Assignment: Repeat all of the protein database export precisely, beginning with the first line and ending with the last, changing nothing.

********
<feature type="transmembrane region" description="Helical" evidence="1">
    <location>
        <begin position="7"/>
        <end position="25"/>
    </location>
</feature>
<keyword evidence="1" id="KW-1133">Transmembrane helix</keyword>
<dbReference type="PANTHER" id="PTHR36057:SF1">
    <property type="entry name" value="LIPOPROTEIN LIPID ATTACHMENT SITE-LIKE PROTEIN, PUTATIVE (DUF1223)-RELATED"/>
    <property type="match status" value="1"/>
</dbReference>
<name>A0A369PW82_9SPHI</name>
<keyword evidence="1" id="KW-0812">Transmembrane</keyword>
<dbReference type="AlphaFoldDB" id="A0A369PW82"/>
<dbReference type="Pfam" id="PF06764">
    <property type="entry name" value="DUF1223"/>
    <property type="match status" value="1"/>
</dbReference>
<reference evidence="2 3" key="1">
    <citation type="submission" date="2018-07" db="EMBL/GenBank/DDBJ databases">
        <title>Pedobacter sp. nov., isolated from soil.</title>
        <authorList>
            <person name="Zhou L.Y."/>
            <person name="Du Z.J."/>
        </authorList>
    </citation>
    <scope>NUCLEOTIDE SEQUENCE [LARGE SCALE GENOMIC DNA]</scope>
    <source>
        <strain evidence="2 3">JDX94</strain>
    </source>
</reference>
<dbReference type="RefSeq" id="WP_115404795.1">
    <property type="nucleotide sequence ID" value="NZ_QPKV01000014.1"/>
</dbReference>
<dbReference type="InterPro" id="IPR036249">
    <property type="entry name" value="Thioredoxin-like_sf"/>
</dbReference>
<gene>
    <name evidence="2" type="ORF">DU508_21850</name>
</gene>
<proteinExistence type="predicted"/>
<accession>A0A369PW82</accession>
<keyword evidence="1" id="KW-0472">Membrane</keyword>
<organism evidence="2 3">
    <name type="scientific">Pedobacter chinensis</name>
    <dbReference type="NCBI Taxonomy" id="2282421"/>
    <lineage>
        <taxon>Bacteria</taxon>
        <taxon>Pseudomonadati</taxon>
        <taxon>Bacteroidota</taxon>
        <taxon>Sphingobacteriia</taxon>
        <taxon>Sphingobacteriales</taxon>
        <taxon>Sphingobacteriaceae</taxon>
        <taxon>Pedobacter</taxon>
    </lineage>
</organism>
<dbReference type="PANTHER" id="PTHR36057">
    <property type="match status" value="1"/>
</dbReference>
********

<feature type="transmembrane region" description="Helical" evidence="1">
    <location>
        <begin position="7"/>
        <end position="25"/>
    </location>
</feature>
<keyword evidence="1" id="KW-1133">Transmembrane helix</keyword>
<dbReference type="PANTHER" id="PTHR36057:SF1">
    <property type="entry name" value="LIPOPROTEIN LIPID ATTACHMENT SITE-LIKE PROTEIN, PUTATIVE (DUF1223)-RELATED"/>
    <property type="match status" value="1"/>
</dbReference>
<name>A0A369PW82_9SPHI</name>
<keyword evidence="1" id="KW-0812">Transmembrane</keyword>
<dbReference type="AlphaFoldDB" id="A0A369PW82"/>
<dbReference type="Pfam" id="PF06764">
    <property type="entry name" value="DUF1223"/>
    <property type="match status" value="1"/>
</dbReference>
<reference evidence="2 3" key="1">
    <citation type="submission" date="2018-07" db="EMBL/GenBank/DDBJ databases">
        <title>Pedobacter sp. nov., isolated from soil.</title>
        <authorList>
            <person name="Zhou L.Y."/>
            <person name="Du Z.J."/>
        </authorList>
    </citation>
    <scope>NUCLEOTIDE SEQUENCE [LARGE SCALE GENOMIC DNA]</scope>
    <source>
        <strain evidence="2 3">JDX94</strain>
    </source>
</reference>
<dbReference type="RefSeq" id="WP_115404795.1">
    <property type="nucleotide sequence ID" value="NZ_QPKV01000014.1"/>
</dbReference>
<dbReference type="InterPro" id="IPR036249">
    <property type="entry name" value="Thioredoxin-like_sf"/>
</dbReference>
<gene>
    <name evidence="2" type="ORF">DU508_21850</name>
</gene>
<proteinExistence type="predicted"/>
<accession>A0A369PW82</accession>
<keyword evidence="1" id="KW-0472">Membrane</keyword>
<organism evidence="2 3">
    <name type="scientific">Pedobacter chinensis</name>
    <dbReference type="NCBI Taxonomy" id="2282421"/>
    <lineage>
        <taxon>Bacteria</taxon>
        <taxon>Pseudomonadati</taxon>
        <taxon>Bacteroidota</taxon>
        <taxon>Sphingobacteriia</taxon>
        <taxon>Sphingobacteriales</taxon>
        <taxon>Sphingobacteriaceae</taxon>
        <taxon>Pedobacter</taxon>
    </lineage>
</organism>
<dbReference type="PANTHER" id="PTHR36057">
    <property type="match status" value="1"/>
</dbReference>